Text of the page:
(Jacob Bruns, Headline USA) The left-slanted Washington Post became the latest media outlet to call for Pennsylvania Lt. Gov. John Fetterman, a stroke victim and Democrat senatorial candidate, to come clean about his serious health issues by making his medical records public, the Gateway Pundit reported.
“The campaign’s response to questions about Mr. Fetterman’s health is to point to a doctor’s note, released more than 14 weeks ago, which said ‘he should be able to campaign and serve in the U.S. Senate without a problem’ if he takes his medications and exercises,” wrote the Post editorial board on Monday.
But according to the editorial, “that’s not good enough” for voters.
“Mr. Fetterman is asking voters for a six-year contract without giving them enough information to make sound judgments about whether he’s up for such a demanding job,” it said.
“We have called for full disclosure of health records from candidates for federal office in both parties, including Donald Trump and Joe Biden, and we believe Mr. Fetterman should release his medical records for independent review,” the editorial added.
Since having a stroke in May, shortly before winning his primary race, Fetterman has avoided participating in numerous campaign activities.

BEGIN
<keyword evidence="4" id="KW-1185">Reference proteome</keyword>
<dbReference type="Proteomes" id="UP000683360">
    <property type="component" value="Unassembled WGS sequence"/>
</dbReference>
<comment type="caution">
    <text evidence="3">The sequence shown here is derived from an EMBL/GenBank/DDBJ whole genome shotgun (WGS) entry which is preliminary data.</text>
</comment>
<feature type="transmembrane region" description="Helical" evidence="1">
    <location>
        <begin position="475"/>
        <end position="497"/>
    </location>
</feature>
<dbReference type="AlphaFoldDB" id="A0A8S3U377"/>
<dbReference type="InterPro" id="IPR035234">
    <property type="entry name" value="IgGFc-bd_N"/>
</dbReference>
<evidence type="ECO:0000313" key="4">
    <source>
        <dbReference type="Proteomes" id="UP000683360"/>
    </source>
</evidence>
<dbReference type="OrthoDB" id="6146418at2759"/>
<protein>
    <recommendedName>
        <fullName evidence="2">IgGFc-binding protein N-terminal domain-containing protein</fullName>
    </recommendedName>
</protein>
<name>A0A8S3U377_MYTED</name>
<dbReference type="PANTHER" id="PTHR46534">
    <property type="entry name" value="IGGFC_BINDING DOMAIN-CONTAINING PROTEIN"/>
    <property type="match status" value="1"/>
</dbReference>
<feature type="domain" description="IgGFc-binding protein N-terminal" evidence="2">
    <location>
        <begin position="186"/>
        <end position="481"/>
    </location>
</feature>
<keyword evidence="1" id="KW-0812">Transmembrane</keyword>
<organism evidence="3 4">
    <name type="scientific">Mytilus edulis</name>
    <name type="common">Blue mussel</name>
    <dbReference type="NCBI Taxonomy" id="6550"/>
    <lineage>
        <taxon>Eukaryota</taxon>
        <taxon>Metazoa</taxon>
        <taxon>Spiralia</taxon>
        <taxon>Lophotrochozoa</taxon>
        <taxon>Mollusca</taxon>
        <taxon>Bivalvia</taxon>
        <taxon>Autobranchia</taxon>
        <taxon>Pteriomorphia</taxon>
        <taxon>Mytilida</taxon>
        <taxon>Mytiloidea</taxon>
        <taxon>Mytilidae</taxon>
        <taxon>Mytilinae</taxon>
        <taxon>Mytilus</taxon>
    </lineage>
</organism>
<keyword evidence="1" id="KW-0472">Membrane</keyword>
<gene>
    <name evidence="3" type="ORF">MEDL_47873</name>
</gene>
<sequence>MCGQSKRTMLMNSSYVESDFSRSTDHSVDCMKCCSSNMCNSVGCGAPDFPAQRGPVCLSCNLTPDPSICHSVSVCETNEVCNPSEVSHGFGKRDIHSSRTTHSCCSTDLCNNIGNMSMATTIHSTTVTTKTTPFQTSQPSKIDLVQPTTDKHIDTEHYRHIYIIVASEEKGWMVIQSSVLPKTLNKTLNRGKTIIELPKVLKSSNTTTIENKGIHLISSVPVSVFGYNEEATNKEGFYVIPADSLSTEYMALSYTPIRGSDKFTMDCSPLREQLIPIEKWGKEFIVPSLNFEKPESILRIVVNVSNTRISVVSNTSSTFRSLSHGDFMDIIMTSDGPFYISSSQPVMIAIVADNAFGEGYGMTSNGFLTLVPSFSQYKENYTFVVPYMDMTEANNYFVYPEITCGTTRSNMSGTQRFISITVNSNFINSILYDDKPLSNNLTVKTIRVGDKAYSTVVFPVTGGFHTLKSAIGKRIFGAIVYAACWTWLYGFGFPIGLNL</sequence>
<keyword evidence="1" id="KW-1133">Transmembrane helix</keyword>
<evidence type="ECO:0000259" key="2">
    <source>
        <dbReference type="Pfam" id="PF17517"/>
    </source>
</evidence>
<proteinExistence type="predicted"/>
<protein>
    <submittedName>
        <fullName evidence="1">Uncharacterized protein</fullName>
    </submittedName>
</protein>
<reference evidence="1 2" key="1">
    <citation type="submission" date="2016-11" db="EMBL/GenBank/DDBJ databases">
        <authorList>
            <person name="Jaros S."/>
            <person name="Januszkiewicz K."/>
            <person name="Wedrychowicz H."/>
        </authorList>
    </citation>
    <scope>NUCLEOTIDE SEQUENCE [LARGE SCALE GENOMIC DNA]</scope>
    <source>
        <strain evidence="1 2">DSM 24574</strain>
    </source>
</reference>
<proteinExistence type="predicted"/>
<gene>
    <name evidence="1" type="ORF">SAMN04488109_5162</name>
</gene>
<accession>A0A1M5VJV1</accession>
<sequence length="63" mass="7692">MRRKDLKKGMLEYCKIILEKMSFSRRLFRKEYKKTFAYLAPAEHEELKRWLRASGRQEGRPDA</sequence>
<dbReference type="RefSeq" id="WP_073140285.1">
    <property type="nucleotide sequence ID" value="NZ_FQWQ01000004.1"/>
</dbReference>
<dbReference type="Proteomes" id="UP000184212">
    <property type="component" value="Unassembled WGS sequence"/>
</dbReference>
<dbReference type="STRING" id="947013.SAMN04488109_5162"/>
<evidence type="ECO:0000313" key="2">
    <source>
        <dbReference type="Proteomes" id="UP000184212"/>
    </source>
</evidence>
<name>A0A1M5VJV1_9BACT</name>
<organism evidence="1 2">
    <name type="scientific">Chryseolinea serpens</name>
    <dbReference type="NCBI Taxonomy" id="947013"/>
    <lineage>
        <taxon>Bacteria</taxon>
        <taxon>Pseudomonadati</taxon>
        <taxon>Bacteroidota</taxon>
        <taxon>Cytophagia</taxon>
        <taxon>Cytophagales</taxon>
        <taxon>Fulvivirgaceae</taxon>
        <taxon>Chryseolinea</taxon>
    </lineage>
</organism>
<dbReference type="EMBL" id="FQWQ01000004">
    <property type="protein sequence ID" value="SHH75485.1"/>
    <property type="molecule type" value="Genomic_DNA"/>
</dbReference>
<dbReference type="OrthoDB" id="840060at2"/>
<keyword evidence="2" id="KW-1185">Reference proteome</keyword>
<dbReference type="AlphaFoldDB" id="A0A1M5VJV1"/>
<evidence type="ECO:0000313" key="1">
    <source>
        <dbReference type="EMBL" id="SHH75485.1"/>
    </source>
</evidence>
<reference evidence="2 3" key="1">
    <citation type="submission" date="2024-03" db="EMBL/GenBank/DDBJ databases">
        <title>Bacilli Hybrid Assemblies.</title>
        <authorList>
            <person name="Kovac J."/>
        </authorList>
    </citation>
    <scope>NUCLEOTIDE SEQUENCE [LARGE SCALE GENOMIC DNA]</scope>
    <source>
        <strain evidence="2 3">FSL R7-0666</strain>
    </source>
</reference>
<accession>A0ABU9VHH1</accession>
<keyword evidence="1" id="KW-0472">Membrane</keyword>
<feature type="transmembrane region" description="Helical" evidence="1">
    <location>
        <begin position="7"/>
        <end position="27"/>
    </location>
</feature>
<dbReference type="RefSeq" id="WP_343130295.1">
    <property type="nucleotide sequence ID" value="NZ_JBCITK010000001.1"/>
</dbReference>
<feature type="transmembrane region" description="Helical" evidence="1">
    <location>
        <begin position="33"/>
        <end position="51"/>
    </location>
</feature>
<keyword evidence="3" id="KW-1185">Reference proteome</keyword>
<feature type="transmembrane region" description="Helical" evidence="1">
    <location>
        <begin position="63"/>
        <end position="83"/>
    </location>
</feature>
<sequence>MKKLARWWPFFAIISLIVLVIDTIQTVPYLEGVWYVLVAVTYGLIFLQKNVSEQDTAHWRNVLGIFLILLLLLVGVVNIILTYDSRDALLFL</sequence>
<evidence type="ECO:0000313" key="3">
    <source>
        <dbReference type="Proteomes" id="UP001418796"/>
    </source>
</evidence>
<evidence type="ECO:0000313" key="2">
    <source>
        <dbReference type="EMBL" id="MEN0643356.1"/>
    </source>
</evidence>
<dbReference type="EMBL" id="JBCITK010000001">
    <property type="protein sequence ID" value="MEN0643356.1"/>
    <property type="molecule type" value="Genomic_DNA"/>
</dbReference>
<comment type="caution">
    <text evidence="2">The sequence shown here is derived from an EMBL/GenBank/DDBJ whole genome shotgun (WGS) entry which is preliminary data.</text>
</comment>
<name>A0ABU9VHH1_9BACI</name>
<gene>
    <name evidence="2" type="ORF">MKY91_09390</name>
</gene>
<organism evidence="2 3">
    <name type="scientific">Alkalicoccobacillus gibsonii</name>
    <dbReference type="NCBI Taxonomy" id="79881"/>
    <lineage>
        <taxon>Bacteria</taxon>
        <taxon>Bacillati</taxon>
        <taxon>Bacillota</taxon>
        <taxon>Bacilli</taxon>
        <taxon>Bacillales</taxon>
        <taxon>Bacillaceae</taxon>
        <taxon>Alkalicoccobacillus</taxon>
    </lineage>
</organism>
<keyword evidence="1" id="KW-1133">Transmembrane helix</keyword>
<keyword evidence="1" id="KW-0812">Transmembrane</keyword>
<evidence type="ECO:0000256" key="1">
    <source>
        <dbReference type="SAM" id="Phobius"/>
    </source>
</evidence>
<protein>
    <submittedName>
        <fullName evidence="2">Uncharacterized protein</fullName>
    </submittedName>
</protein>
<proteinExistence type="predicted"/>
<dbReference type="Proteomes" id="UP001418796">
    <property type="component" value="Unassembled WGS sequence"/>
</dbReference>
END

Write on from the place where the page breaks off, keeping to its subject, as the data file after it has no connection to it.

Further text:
In the appearances he has made, Fetterman has appeared to be far more affected by the stroke than he has acknowledged, struggling at times to form coherent sentences.
This man is not ok. https://t.co/mBN3WXbnge
— Ori (@MrXphilly) September 12, 2022
Stoking even more concerns surrounding the candidate’s health, Fetterman appeared in public without a hoodie on for the first time recently, revealing a large, protruding bulge on the back of his head.
Only after facing scathing criticism from one of the state’s leading newspapers did Fetterman finally agree to debate his Republican opponent, celebrity doctor Mehmet Oz—but not until late October, when many of the state’s universal mail-in ballots already have been returned.
“We’re absolutely going to debate Dr. Oz,” Fetterman said last week.
“And that was really always our intent to do that,” he continued. “It was just simply only ever been about addressing some of the lingering issues of the stroke, the auditory processing, and we’re going to be able to work that out.”